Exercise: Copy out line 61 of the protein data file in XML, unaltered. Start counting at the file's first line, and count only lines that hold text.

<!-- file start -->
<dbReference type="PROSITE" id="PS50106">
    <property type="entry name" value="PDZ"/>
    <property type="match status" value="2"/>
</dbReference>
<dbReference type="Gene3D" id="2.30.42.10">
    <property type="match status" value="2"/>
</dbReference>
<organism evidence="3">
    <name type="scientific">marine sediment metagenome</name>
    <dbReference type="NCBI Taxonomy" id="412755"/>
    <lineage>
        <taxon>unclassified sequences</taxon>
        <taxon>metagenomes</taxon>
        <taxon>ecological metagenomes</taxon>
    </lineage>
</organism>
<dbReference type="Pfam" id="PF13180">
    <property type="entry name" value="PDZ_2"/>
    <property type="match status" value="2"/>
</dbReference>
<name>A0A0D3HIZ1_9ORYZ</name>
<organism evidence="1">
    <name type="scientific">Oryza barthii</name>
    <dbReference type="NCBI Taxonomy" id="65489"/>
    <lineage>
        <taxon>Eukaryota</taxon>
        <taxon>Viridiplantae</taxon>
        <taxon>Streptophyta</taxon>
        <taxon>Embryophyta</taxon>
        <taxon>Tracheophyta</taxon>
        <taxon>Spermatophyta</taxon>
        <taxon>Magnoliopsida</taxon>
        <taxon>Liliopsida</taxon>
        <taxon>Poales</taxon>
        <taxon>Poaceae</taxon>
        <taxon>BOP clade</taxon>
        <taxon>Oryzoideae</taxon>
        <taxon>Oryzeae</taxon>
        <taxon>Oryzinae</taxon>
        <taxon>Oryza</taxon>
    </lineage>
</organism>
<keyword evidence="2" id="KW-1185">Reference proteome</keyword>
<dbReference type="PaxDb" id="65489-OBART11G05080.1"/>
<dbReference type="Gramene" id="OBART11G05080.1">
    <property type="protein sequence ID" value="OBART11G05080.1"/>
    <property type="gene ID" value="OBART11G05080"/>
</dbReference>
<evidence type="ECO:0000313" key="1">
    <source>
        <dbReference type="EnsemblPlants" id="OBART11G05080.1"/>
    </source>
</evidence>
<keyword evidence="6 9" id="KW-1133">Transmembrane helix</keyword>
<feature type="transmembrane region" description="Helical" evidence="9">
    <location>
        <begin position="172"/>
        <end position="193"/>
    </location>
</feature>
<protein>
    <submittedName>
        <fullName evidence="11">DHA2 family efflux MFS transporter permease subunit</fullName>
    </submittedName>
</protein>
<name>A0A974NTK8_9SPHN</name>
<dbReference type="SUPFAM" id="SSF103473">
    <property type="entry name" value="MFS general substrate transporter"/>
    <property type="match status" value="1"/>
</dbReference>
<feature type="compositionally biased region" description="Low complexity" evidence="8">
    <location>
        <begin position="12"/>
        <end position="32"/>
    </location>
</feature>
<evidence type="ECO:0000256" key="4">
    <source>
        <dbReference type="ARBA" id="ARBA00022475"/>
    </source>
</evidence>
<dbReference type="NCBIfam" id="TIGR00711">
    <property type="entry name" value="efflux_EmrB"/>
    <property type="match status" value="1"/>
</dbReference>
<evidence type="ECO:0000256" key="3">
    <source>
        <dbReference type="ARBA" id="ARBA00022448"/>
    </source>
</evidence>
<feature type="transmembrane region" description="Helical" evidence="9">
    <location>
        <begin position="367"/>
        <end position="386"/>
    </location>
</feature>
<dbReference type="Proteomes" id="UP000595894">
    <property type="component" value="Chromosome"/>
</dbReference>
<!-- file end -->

<protein>